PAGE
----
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int main()

        const int SIZE = 10;
        int a[SIZE] = {10, 2, 35, 5, 10, 26, 67, 2, 5, 10};
        std::ostream_iterator< int > output(cout, " ");
        std::vector< int > v(a, a + SIZE);
        std::vector< int >::iterator newLastElement;

        cout << "contents of the vector: ";
        std::copy(v.begin(), v.end(), output);

        newLastElement = std::remove(v.begin(), v.end(), 10);
        cout << "\ncontents of the vector after remove: ";
        //std::copy(v.begin(), newLastElement, output); 
                         //this gives the correct result : 2 35 5 26 67 2 5
        std::copy(v.begin(), v.end(), output);
          //this gives a 10 which was supposed to be removed : 2 35 5 26 67 2 5 2 5 10

        cout << endl;
        return 0;

There are three 10 in the array a.

why does the array v contains a 10 after we remove the all the 10s with remove function.

you can see the compiled output also here

share|improve this question
By the way, is this comment (//this gives the correct result : 2 35 5 26 67 2 5 2 5) what the program really emits? You really meant to say 2 35 5 26 67 2 5, right? – Robᵩ Jun 23 '11 at 16:04
yes, absolutly right.Thanks for pointing out – munish Jun 23 '11 at 16:06
up vote 19 down vote accepted

Actually std::remove doesn't remove the item from the container. Quoted from here

Remove removes from the range [first, last) all elements that are equal to value. That is, remove returns an iterator new_last such that the range [first, new_last) contains no elements equal to value. The iterators in the range [new_last, last) are all still dereferenceable, but the elements that they point to are unspecified. Remove is stable, meaning that the relative order of elements that are not equal to value is unchanged.`

That is, std::remove works with a pair of iterators only and does not know anything about the container which actually contains the items. In fact, it's not possible for std::remove to know the underlying container, because there is no way it can go from a pair of iterators to discover about the container to which the iterators belong. So std::remove doesn't really remove the items, simply because it cannot. The only way to actually remove an item from a container is to invoke a member function on that container.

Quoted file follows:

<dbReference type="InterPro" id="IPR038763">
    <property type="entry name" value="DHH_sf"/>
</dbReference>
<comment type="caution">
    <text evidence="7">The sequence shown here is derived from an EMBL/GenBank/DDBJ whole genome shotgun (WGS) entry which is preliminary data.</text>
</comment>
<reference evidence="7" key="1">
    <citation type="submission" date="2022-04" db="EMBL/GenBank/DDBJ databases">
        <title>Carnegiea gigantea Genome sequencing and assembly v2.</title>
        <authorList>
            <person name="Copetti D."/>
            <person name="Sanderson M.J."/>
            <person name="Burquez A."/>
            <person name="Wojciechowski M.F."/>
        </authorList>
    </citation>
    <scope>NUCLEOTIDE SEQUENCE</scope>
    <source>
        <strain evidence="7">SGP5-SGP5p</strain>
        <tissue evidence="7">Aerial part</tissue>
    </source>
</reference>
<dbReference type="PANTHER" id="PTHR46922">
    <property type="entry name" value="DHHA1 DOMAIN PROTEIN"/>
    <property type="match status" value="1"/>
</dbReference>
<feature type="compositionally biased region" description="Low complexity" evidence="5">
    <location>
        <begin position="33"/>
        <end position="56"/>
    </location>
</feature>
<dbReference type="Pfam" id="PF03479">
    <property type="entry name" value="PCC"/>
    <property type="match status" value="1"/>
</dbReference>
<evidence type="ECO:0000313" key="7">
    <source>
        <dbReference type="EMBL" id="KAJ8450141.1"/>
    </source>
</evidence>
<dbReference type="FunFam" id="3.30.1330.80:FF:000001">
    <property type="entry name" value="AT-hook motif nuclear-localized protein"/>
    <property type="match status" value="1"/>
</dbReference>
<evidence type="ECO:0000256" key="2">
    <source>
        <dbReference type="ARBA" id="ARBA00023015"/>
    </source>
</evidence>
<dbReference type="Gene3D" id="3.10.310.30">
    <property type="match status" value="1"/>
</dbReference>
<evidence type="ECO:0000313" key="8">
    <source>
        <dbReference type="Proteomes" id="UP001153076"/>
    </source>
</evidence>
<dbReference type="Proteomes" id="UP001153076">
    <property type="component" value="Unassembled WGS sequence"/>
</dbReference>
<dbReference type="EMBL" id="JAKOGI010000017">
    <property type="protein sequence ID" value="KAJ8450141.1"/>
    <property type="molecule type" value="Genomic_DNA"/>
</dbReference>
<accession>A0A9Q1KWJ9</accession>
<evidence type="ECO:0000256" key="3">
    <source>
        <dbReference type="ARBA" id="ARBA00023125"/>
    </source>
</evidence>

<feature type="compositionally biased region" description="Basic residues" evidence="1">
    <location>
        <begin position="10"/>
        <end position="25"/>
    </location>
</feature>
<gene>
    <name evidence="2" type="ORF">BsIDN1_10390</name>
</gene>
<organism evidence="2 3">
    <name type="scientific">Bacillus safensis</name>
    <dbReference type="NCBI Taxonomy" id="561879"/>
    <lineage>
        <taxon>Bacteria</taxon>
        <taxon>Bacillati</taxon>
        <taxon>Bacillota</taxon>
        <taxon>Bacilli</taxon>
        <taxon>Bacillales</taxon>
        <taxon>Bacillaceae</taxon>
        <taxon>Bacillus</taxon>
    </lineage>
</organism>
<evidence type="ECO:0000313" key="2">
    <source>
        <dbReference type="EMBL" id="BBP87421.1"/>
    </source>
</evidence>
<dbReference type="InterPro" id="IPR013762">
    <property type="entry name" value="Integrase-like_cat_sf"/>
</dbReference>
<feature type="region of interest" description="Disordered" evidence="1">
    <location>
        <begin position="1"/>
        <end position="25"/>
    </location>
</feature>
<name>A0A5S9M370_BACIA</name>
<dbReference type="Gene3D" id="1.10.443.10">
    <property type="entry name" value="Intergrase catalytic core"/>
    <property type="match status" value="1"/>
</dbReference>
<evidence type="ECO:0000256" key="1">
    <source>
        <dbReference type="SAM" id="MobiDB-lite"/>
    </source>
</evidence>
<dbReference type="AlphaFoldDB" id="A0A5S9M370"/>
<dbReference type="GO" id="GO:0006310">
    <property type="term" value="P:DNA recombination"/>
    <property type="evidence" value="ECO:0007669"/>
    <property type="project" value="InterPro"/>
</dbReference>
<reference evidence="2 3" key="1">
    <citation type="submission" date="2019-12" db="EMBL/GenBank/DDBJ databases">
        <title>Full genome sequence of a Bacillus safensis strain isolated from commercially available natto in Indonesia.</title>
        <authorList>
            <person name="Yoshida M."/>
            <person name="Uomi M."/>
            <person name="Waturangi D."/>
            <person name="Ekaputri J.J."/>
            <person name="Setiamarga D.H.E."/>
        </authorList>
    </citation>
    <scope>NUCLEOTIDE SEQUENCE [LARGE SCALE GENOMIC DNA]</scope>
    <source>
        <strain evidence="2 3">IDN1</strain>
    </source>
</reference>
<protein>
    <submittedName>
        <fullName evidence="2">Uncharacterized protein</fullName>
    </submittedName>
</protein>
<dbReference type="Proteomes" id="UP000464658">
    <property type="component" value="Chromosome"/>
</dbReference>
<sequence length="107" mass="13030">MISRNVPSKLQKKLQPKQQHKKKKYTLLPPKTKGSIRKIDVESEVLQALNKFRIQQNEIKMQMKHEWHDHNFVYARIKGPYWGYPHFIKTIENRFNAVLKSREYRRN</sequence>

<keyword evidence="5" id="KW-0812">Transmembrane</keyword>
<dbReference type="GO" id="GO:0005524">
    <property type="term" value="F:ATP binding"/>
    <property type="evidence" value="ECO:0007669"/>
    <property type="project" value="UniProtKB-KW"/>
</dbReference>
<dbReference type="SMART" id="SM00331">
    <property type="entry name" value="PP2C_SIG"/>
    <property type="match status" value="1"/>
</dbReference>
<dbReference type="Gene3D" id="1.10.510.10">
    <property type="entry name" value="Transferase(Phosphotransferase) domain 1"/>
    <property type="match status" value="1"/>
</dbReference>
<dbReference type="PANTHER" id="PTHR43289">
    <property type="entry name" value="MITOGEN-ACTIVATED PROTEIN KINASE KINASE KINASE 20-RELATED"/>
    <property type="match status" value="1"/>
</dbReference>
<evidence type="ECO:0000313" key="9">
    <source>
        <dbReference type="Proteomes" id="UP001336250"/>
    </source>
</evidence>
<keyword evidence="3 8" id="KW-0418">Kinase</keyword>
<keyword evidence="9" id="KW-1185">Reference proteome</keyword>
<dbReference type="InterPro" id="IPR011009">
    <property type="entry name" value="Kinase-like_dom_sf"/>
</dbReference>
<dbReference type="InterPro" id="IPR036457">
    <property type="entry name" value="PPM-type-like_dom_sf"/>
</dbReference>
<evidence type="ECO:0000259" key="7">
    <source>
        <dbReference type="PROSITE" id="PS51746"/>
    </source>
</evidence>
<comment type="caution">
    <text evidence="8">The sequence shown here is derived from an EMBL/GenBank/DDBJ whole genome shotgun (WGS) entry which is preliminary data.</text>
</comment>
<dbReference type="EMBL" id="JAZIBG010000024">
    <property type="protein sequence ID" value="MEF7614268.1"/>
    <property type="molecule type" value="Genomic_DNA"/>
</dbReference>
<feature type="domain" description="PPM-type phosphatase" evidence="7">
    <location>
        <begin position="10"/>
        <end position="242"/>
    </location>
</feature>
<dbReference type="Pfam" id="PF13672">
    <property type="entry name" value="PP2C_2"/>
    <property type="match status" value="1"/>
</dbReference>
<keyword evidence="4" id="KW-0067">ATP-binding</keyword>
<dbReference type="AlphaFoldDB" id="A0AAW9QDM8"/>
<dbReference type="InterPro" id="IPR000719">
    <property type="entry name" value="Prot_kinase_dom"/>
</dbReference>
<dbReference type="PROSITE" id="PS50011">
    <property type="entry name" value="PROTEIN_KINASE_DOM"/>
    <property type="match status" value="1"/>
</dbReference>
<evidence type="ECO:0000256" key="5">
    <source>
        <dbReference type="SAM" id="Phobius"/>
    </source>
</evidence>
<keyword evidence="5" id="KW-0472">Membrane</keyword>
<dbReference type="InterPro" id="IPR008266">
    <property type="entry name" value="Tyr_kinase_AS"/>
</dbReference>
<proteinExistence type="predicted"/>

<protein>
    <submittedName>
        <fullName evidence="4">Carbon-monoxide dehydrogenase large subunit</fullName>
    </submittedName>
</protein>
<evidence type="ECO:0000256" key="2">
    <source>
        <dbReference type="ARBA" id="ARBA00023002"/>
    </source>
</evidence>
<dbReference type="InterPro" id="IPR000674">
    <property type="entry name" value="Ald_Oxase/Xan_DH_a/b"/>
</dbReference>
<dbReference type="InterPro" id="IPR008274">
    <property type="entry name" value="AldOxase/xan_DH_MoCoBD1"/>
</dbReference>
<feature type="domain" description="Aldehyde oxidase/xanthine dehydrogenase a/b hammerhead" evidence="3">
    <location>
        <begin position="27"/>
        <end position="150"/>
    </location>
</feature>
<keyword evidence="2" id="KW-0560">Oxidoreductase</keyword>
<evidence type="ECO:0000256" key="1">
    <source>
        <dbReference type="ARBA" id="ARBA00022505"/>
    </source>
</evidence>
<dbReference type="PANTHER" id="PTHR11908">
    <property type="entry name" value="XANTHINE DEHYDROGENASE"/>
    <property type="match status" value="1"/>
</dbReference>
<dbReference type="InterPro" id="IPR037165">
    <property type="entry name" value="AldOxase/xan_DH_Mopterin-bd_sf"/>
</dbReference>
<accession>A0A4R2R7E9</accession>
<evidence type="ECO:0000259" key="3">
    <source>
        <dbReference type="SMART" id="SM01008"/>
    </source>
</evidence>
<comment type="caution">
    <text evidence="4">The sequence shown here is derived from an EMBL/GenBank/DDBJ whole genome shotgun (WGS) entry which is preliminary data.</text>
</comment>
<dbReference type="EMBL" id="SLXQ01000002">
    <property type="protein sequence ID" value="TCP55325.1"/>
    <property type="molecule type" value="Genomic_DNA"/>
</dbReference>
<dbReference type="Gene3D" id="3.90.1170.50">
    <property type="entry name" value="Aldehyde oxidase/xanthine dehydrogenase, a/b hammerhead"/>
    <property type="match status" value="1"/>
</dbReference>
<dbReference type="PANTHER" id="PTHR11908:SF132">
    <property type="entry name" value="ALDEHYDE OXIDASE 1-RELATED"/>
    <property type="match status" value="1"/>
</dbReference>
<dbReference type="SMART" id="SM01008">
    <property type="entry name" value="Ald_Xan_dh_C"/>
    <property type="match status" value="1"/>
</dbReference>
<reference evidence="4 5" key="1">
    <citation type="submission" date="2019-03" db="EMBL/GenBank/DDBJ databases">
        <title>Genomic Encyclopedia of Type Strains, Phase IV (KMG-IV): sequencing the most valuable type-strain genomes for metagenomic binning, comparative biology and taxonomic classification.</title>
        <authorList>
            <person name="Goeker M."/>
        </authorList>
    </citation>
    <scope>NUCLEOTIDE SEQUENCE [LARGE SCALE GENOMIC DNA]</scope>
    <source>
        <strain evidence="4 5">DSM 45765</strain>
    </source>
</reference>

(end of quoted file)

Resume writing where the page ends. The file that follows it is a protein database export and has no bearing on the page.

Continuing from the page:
So if you want to remove the items, then use Erase-Remove Idiom:

 v.erase(std::remove(v.begin(), v.end(), 10), v.end()); 

By the way, cplusplus.com gives incorrect information about std::remove. It says

Notice that this function does not alter the elements past the new end, which keep their old values and are still accessible.

which isn't correct. The iterator in the range [new_end, old_end) is still dereferenceable, but that does NOT mean that they keep the old values and are still accessible. They are unspecified.

The erase-remove idiom is so common and useful is that std::list has added another member function called list::remove which produces the same effect as that of the erase-remove idiom.

 std::list<int> l;
 l.remove(10); //it "actually" removes all elements with value 10!

That means, you don't need to use erase-remove idiom when you work with std::list. You can directly call its member function list::remove.

Again, cplusplus.com gives incorrect information about list::remove as well. It says,

Notice that a global algorithm function, remove, exists with a similar behavior but operating between two iterators.

which is completely wrong. The global remove namely std::remove is not similar to list::remove, as we saw that the former doesn't really remove the items from the container because it cannot, whereas the latter (the member function) really removes the items because it can.

share|improve this answer
It seems cplusplus.com has been corrected all the definitions, please see and edit your answer because it makes negative orientation about that site. – Fredrick Gauss Jan 11 at 6:55

The reason is that STL algorithms do not modify the size of the sequence. remove, instead of actually erasing items, moves them and returns an iterator to the "new" end. That iterator can then be passed to the erase member function of your container to actually perform the removal:

v.erase(std::remove(v.begin(), v.end(), 10), v.end());

By the way, this is known as the "erase-remove idiom".

EDIT: I was incorrect. See comments, and Nawaz's answer.

share|improve this answer
+1 move_to_end() would fit, to me. – Simone Jun 23 '11 at 15:51
The answer from Nawaz says that the elements past the new end are unspecified and not necessarily equal to the removed elements, so you're seeing an artifact of a particular implementation. Renaming the function wouldn't be appropriate. – Mark Ransom Jun 23 '11 at 16:02
@Mark Interesting. – Etienne de Martel Jun 23 '11 at 16:05
std::remove isn't required to move matching values to the end of the sequence, as you seem to think. – Nawaz Jun 23 '11 at 16:22

Because std::remove doesn't actually shrink the container, it just moves all the elements down to to fill up the spot used by the "removed" element. For example, if you have a sequence 1 2 3 4 5 and use std::remove to remove the value 2, your sequence will look like 1 3 4 5 5. If you then remove the value 4, you'll get 1 3 5 5 5. At no point does the sequence ever get told to be shorter.

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